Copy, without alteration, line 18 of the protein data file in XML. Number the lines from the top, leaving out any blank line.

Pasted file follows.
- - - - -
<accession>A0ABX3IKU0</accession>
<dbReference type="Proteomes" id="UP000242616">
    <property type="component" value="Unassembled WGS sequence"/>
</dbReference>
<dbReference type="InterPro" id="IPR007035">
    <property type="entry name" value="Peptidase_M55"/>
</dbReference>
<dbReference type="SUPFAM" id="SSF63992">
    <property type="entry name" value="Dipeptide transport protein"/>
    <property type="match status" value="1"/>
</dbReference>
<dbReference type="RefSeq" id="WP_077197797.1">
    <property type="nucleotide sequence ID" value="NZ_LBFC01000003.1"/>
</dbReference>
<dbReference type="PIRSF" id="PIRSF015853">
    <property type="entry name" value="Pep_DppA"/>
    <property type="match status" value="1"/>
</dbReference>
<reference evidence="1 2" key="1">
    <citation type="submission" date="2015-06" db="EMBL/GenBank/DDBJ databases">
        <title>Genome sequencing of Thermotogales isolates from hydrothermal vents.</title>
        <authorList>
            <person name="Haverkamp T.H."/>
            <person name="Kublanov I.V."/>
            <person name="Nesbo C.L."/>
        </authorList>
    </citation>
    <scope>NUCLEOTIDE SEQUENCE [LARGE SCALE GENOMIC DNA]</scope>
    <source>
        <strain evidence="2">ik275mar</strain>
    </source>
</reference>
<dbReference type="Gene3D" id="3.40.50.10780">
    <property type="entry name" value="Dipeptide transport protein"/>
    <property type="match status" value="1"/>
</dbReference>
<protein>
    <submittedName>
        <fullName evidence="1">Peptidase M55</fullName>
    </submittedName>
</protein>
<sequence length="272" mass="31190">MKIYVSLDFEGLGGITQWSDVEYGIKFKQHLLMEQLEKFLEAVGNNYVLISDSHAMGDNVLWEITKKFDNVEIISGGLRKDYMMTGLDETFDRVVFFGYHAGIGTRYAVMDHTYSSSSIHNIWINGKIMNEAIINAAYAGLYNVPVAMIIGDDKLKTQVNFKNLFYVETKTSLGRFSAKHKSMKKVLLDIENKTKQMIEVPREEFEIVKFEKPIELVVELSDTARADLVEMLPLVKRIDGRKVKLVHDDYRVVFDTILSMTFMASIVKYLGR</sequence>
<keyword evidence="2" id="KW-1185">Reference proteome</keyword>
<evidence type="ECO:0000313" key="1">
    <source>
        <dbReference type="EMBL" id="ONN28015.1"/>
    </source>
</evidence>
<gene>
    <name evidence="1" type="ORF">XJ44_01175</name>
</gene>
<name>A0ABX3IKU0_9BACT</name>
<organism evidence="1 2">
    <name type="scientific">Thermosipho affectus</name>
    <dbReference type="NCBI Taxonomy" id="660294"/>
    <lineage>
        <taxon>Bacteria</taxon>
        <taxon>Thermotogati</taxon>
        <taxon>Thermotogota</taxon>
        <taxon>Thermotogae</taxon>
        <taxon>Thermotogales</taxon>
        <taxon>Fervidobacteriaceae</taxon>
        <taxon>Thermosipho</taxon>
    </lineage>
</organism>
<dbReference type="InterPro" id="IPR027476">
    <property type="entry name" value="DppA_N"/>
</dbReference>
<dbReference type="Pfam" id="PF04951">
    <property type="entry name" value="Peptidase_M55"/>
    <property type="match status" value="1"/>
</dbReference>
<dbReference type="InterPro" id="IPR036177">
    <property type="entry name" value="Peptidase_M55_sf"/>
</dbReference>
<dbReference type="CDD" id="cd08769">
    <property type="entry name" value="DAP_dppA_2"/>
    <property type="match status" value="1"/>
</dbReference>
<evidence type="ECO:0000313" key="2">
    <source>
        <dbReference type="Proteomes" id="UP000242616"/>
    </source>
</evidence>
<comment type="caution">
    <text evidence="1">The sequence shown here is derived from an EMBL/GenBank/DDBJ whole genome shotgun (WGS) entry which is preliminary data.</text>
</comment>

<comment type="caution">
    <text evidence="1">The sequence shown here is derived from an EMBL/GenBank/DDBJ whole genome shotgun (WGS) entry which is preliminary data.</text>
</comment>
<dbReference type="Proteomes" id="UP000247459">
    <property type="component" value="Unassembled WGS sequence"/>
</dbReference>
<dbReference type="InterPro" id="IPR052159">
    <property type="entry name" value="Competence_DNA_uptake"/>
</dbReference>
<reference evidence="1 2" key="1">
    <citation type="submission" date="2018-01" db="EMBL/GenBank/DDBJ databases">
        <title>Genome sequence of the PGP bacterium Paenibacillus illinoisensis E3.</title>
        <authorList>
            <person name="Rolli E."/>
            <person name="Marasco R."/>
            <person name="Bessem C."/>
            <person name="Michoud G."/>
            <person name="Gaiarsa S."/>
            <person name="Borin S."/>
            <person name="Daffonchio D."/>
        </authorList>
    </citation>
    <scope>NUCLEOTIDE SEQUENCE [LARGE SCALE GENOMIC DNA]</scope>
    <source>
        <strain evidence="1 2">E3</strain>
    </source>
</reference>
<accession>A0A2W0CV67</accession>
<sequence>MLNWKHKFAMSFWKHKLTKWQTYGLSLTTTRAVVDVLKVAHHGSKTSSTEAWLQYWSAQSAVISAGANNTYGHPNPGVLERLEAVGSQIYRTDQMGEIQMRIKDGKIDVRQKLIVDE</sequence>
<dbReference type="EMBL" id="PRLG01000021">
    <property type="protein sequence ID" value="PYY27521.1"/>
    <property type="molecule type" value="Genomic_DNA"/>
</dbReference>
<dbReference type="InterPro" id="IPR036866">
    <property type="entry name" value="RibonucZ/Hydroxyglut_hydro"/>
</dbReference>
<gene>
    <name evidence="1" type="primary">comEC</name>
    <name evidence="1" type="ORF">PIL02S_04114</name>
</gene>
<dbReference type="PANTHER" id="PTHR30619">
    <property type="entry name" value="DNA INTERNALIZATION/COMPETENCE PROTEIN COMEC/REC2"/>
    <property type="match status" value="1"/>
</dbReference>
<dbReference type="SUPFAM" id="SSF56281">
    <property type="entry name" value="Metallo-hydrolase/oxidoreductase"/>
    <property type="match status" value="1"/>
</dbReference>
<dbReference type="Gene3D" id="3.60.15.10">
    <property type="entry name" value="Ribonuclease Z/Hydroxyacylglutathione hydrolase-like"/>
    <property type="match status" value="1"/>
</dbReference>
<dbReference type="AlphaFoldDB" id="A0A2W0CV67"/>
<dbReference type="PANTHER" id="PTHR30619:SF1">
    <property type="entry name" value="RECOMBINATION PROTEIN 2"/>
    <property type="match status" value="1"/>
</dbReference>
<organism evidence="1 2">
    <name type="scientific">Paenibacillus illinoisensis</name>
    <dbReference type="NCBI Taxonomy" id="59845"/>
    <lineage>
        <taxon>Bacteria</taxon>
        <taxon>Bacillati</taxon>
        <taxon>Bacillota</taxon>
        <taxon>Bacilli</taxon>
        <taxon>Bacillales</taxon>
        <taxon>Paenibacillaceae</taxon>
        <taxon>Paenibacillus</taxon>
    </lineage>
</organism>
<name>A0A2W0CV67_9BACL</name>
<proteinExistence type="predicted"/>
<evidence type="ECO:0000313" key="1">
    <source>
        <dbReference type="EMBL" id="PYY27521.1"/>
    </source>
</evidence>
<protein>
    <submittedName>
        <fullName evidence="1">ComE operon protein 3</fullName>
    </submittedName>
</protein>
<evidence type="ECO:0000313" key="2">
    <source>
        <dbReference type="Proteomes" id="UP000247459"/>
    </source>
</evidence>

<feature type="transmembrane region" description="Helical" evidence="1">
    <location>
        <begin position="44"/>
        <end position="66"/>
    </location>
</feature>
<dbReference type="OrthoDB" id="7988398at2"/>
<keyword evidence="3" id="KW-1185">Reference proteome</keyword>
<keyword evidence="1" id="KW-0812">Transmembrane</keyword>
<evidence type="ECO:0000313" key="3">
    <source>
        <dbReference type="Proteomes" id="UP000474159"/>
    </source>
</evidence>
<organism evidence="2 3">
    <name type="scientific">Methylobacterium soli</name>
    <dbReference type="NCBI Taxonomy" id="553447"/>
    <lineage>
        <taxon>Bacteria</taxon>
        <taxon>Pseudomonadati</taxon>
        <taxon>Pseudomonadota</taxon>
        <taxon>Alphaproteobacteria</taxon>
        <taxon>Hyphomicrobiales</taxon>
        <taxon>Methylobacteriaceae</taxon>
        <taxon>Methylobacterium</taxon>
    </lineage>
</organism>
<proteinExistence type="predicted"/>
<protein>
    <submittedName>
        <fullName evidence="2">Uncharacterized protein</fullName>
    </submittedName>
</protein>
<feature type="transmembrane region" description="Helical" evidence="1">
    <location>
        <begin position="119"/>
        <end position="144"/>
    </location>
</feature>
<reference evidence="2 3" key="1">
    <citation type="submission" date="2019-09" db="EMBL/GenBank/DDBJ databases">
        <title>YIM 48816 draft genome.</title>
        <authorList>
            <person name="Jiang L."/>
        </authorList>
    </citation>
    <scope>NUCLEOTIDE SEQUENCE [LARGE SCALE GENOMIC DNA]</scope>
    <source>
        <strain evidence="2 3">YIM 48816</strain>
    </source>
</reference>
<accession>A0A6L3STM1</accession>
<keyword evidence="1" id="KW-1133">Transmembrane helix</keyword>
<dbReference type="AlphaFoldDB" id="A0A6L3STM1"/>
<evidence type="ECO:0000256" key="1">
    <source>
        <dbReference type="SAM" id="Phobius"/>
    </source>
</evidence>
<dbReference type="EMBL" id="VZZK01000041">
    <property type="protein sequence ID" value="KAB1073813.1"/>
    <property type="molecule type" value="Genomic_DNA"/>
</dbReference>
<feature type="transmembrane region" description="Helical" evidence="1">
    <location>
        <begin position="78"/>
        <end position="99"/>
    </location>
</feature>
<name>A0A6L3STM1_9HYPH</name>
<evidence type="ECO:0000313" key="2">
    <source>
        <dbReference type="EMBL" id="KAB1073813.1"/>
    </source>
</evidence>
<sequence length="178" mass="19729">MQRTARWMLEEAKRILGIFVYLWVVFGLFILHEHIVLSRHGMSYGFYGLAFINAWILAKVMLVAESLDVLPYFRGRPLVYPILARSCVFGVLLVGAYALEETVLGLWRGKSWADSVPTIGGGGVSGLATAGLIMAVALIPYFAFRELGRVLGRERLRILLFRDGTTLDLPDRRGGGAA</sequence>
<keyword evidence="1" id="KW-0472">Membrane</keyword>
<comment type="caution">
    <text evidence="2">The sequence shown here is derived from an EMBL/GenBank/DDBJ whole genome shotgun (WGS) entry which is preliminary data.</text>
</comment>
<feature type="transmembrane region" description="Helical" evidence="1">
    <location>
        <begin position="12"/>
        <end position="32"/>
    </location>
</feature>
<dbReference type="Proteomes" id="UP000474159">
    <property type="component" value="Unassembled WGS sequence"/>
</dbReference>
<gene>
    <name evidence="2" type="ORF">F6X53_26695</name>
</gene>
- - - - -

</dbReference>